Oldest Nazi Concentration Camp Survivor Dies; Leopold Engleitner was 107

Image: Oldest Nazi Concentration Camp Survivor Dies; Leopold Engleitner was 107

Thursday, 02 May 2013 11:53 AM

By Newsmax Wires

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Leopold Engleitner, the oldest known survivor of the Nazi concentration camps, died last month, almost 75 years after he was imprisoned for refusing to denounce his Jehovah's Witness faith, Reuters reported. He was 107.

Engleitner died peacefully April 21 in his native Austria, according to his biographer and best friend Bernhard Rammerstorfer, who was with Engleitner when he passed.

"It's very hard for me to announce the painful news of the passing away of my best friend," Rammerstorfer wrote on his website.

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Engleitner, a conscientious objector whose life was documented in the book and film "Unbroken Will," was imprisoned in the Buchenwald, Niederhagen, and Ravensbrueck camps between 1939 and 1943, according to Reuters.

He refused to renounce his Jehovah's Witness faith to win his freedom but was eventually released, weighing just 28 kilograms (62 pounds), on condition that he agree to spend the rest of his life working as a slave agricultural laborer.

He returned to work on a farm near his hometown of Bad Ischl in Austria and was released from forced labor by U.S. troops in 1946 after a period in hiding in the mountains to escape a call-up to the German army.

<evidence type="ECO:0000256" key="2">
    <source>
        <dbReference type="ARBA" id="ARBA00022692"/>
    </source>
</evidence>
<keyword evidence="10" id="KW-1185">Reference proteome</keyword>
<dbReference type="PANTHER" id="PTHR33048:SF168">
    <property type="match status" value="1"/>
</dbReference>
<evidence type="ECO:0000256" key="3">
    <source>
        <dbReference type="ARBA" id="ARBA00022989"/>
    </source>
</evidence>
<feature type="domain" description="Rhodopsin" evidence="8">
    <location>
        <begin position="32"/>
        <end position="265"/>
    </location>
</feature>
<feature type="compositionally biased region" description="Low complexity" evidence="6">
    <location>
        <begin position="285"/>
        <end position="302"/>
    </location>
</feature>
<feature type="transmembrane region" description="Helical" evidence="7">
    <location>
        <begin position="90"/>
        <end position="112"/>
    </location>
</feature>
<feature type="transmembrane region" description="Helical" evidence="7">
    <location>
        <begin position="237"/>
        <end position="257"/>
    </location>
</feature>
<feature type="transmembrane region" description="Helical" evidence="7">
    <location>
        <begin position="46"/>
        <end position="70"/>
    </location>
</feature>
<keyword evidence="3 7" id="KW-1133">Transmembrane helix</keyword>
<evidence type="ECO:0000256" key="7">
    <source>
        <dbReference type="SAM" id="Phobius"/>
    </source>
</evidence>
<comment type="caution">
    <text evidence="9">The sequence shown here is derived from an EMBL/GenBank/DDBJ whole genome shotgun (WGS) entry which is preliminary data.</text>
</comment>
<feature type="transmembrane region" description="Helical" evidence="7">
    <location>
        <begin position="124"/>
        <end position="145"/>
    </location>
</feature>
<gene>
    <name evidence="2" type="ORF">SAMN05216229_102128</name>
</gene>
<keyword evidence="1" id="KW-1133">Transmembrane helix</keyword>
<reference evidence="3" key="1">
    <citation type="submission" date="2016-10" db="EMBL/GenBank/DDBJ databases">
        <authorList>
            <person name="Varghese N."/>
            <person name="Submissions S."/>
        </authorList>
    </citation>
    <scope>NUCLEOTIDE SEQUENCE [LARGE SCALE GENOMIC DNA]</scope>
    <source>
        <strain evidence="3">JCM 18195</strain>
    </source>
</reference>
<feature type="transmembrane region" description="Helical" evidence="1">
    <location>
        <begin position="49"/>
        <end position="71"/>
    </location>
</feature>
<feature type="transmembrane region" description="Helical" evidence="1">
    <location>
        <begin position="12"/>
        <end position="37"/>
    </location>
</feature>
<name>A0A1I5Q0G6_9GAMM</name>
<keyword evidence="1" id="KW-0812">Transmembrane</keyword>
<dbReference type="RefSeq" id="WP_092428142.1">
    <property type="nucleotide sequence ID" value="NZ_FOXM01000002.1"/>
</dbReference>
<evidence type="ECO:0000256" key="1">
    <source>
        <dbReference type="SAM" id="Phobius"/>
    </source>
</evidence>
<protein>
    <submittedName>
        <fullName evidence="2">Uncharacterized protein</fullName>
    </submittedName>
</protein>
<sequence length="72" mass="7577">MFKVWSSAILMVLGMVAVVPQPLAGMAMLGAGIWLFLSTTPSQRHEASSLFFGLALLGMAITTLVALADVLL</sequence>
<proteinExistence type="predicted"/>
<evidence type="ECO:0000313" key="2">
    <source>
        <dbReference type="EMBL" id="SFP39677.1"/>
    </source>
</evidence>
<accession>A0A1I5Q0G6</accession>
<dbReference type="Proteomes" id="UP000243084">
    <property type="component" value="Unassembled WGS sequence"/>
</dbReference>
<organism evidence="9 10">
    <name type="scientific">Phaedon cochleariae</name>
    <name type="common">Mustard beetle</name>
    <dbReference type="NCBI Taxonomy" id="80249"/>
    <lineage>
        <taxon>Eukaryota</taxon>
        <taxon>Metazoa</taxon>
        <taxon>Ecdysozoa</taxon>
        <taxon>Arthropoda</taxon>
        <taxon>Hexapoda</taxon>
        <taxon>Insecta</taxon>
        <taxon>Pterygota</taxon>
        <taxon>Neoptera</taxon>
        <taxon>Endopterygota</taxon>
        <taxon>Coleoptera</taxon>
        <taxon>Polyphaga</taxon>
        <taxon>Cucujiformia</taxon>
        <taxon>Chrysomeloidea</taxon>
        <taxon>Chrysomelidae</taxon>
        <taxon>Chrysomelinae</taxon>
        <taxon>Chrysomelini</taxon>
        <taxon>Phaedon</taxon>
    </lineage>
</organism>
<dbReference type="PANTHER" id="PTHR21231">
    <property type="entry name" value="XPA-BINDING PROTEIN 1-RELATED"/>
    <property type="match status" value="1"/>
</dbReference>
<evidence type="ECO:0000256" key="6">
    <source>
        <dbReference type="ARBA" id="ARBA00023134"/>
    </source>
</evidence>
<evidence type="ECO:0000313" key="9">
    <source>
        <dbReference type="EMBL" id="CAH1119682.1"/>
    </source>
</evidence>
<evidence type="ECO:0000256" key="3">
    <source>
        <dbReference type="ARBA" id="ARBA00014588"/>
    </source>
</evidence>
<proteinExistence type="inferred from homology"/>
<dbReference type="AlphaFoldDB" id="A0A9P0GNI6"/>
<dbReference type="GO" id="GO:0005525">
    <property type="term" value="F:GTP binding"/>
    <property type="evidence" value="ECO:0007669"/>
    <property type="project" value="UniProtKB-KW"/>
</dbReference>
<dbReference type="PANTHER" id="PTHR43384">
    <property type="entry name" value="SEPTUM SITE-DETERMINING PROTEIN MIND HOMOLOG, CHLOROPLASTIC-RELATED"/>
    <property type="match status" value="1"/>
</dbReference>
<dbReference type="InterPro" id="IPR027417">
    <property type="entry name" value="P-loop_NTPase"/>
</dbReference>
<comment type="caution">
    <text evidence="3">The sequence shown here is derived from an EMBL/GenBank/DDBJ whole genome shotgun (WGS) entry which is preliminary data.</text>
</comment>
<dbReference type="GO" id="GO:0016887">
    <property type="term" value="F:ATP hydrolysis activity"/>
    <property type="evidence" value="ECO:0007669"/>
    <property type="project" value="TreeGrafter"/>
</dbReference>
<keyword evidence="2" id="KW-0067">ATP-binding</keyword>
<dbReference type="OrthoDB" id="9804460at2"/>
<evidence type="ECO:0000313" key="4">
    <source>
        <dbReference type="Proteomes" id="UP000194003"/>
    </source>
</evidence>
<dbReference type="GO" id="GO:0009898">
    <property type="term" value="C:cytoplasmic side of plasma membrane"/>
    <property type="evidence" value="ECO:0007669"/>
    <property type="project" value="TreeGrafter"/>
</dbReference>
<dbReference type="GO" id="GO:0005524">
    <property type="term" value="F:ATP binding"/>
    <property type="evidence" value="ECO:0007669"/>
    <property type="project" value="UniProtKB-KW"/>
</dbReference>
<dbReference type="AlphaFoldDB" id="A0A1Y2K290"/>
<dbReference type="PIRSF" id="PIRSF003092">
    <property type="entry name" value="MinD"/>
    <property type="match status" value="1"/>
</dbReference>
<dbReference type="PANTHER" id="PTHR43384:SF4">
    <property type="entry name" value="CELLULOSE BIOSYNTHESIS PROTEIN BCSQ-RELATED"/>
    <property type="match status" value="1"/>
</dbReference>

Engleitner carried on his missionary work after the war while working jobs including a spell as a night watchman in a soap factory.

He became a public figure when Austrian author and film producer Bernhard Rammerstorfer published his biography and a documentary film about his life in 1999, which were translated into English in 2004.

He went on speaking tours in Europe and the United States and talked to students about his experiences through his last years, attending the U.S. premiere of a new Rammerstorfer documentary film about his life in November 2012.

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Engleitner has been honored numerous times for his courageous stand during the Nazi regime. In 2007, he received the Golden Order of Merit of the Republic of Austria from Austrian President Dr. Heinz Fischer.

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